Your Questions


Hi Bernard

Firstly I would just like to say I'm a huge fan of your books, especially the Saxon Stories, and cannot wait to delve into Uhtred's next adventure.

I've noticed that you seem to utilise a simpler syntactic structure in the Saxon Stories than you do in your other work, with shorter, more succinct sentences. I've often wondered whether this is a conscious decision to emulate the Old English language, especially as the story is written from Uhtred's perspective in the first-person?

Also, I wondered whether you watched Michael Wood's excellent series on King Alfred and the Anglo Saxons? I believe one of Uhtred's descendants got a mention as the Earl of Northumbria during Athelstan's reign!




I can’t say it’s deliberate, but I do have Anglo-Saxon constructions loitering at the back of my mind when I write the Uhtred books, so I guess you’re right and it shows? Thank you!


No, I haven't seen it.


I realize we have progressed a long way since a noted Canadian novelist said,"I've finished except for the O.S.S." He explained that meant Obligatory Sex Scene. However, I noticed more attention was paid to the details of slashing and hacking than Sex. Frida produced a dead baby almost as an afterthought and Mildrid became pregnant almost like the Virgin Mary. Why the reticence?
Paul Jones


Reticence? I’m not reticent, I just don’t see the need for graphic or even mild sex scenes!  Far from being obligatory they should only happen if they advance the story, and I make the generous assumption that the vast majority of my readers know all about sex but maybe not a lot about shield walls?


Dear Mr Cornwell,

Love your books. Read the Grail Quest three and all the Sharpes, and now swimming through Uhtred's stories. (I think he's my favorite of your protagonists, but that might be memory's trick.)

I do think you're a bit unfair to Christianity in your works. For every good churchman, you show us twenty bad ones. That goes along with fashionable culture as far back as Somerset Maugham's story about the priggish southseas missionary in The Hills of Kansas, and probably earlier. (Hollywood hasn't portrayed a kindly churchman since The Bells of St. Mary's!) Still, I wish you'd fight the fashion once in a while.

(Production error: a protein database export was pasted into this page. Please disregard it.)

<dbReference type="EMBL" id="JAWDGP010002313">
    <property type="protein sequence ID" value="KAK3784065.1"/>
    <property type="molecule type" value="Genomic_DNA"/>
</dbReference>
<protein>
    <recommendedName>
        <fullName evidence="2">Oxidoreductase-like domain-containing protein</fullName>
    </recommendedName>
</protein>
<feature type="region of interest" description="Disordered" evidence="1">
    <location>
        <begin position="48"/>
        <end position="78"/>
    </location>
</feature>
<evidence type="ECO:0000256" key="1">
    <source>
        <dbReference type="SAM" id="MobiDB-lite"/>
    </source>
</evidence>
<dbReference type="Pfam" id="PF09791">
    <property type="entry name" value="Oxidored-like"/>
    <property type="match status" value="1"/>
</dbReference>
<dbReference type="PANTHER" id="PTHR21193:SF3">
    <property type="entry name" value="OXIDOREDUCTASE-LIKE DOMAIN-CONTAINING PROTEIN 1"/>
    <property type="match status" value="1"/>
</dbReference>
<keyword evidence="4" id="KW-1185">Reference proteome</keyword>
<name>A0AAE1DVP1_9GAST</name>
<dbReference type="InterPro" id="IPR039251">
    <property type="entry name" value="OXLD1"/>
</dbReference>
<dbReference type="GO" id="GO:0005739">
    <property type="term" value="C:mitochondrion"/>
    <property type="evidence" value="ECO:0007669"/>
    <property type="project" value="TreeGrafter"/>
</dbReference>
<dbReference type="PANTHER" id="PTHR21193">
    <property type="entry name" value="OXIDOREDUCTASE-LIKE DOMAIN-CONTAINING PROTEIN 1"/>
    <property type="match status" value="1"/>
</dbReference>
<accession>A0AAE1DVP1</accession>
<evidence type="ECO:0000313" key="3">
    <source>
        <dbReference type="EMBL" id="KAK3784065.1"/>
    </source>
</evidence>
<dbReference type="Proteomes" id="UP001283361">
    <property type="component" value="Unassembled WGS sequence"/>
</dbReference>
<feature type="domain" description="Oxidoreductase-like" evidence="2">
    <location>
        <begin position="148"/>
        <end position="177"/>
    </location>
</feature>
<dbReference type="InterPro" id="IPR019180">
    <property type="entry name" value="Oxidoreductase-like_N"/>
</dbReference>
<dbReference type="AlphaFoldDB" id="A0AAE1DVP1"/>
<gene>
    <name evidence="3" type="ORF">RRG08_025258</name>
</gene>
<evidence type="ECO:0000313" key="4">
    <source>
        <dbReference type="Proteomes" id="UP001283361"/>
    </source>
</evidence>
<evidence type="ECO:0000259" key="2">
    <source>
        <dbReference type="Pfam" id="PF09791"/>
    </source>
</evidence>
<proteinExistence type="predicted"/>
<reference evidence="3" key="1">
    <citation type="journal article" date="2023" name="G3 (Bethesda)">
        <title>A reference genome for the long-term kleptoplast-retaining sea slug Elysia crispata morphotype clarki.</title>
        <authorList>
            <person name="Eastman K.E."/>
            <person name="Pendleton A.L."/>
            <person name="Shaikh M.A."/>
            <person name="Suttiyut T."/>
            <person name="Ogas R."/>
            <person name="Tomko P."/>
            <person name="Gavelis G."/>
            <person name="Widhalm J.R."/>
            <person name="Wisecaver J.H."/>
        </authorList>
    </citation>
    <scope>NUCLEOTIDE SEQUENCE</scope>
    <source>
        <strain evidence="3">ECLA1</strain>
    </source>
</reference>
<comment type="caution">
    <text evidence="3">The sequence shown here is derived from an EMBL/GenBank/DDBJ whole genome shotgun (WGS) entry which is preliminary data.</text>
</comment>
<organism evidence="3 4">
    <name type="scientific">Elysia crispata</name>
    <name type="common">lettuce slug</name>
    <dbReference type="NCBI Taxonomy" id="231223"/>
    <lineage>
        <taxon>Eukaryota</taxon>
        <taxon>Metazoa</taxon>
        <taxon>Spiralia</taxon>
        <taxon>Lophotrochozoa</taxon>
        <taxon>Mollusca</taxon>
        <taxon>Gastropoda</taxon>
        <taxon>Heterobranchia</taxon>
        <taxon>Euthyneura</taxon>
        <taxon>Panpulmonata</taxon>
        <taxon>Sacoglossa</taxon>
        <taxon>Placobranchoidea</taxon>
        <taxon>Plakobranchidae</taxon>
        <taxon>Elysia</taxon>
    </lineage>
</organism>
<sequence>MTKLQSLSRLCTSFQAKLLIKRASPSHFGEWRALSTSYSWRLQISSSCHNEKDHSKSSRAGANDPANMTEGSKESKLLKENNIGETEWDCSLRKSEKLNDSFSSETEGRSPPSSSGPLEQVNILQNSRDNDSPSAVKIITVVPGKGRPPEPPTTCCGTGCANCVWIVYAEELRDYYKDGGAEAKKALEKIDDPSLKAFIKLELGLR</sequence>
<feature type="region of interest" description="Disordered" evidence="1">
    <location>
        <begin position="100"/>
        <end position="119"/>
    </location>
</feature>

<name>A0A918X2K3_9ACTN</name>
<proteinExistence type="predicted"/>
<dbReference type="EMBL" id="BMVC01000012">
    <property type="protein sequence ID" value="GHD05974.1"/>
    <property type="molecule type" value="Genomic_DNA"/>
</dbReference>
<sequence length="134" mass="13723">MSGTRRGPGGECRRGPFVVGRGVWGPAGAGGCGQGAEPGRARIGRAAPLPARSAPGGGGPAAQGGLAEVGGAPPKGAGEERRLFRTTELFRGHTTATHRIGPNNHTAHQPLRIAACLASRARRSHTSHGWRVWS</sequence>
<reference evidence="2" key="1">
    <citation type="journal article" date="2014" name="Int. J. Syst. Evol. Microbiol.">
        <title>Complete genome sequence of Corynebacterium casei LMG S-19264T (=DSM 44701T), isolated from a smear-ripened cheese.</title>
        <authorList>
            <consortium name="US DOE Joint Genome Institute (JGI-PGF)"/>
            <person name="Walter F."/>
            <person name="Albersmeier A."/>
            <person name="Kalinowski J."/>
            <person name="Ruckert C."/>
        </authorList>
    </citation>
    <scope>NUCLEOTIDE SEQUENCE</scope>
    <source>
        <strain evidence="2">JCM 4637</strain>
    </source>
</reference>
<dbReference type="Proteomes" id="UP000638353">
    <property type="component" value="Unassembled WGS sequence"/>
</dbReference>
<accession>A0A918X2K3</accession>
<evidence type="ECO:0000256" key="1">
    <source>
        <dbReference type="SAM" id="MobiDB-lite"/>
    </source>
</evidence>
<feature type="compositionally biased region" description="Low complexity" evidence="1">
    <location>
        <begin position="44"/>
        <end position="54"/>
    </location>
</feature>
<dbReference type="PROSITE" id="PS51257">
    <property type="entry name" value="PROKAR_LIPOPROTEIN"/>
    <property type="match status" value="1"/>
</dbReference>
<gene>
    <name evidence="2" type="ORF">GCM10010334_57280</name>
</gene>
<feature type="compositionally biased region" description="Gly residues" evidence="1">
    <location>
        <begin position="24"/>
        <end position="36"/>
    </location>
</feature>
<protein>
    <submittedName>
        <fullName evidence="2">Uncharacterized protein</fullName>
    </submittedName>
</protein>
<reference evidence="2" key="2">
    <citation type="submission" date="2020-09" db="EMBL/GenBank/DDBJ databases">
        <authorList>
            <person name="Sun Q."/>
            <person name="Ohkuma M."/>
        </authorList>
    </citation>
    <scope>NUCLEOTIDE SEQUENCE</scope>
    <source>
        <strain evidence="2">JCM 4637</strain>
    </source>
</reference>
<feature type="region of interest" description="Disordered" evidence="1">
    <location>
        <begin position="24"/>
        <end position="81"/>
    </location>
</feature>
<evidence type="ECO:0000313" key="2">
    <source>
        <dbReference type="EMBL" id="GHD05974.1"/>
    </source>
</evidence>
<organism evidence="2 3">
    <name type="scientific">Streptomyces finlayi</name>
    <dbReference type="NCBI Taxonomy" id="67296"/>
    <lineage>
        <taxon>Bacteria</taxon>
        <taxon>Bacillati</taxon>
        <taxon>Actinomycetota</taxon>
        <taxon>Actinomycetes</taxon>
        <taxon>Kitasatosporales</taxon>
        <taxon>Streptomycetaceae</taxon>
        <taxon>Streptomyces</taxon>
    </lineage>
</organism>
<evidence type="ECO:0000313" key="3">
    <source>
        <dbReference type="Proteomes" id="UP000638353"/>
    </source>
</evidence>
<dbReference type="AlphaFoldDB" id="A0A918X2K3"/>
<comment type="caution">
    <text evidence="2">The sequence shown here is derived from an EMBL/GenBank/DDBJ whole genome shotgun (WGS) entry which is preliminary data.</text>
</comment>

The Ten Commandments were a wonderful step forward for civilization. "Thou shalt not do murder" meant murdering ANYONE. Laws against murder before that were only constrained to one's own tribesmen. Uhtred chooses Wessex because he knows he'll always be a second-class citizen under the Danes, but also because of law, doesn't he? He sneers at Alfred's perpetual lawmaking later in the series, but he chose Wessex for order over the constant viking and chaos of the Danelaw.

Yes, the Christians themselves were often weak and sinful. The reason Ragnar takes it to the monks on Lindisfarena is a good reason. A good Cleric would have condemned them, too! (A pity one didn't pop up just then.)

But they're your books, they're great reads, and I'll continue to buy them.

The scene in Alban's church with Aethelflaed forced to drink dirty water was gripping - I loved Uhtred when he protected her dignity! (And when he threatened Aethelred and pummeled his bullying advisor.) Far-fetched that that bishop would dare strip Alfred's daughter, though! I was waiting for Alfred to get wind of it and replace him with Asser, but alas...

Your historical note on the fictional incident was bad. Sorry, it was bad.

Evangelical Atheists (their reason for being only that misery loves company) love to point to "cruel" injunctions in the Old Testament. Many of these were reforms of actual cruelties in society at the time. "An eye for an eye" sounds cruel today, but what to do with an eye-gouging boy? Too often the answer then was to torture him and his whole family to death.

A suspected adultress made to drink dirty water? And if her thighs and belly swell immediately, she's guilty? I'll bet lots of wives used that to escape beatings and murder. "Bring some dirty water, I'll prove my virtue!" Doesn't sound cruel to me, Mr Cornwell.

Thanks for hours and hours of entertainment!

Yours very truly,


Unfair? Well, why not? The church was an extremely corrupt organization, and that wasn’t entirely its own fault, it was the only route that a person of low-birth could rise to the top of the hierarchy, so naturally it attracted the unscrupulous, the ambitious and the ruthless. As for the ten commandments, well they were hardly the first law code to condemn killing or theft, and as for all that nonsense about coveting and taking names in vain? A step forward? We’ll have to disagree! But I’m glad you noticed I do have some good clerics and nuns, and their goodness shines in an evil world!


Dear Mr. Cornwell,

First let me start by saying how much I enjoyed reading your book, The Fort. Your blending of fact with fiction is so much more interesting to read, and you do it well. I must say, I was lost a few times regarding the nautical references. When  you would refer to all of the various parts of a ship with all of its many sails and such, combined with the sailor's jargon and military references, I felt like I got a crash course on basic seamanship! Haha!  I have a question for you if you don't mind my asking? What happens to James and Bethany Fletcher? I absolutely loved the historical notes at the end, in which you tell what happened to the most famous soldiers/seamen  (Saltonstall, Lovell, Wadsworth, Revere, etc.) but you didn't mention what happened to the Fletchers.  Historically, how did that work out for the rebels who lived in a place like Majabigwaduce, when the British would "win"?  I guess my romantic side was hoping for a bit of a love story mixed in there
somewhere too, possibly between Bethany and Lt. Moore, but I just feel like there wasn't a resolution for the characters who weren't soldiers in the there a sequel that I need to read? Well, I apologize, I'm rambling on, and I see that there is more than one question I've asked of you. I thank you very much for your time and consideration and look forward to hearing your answer.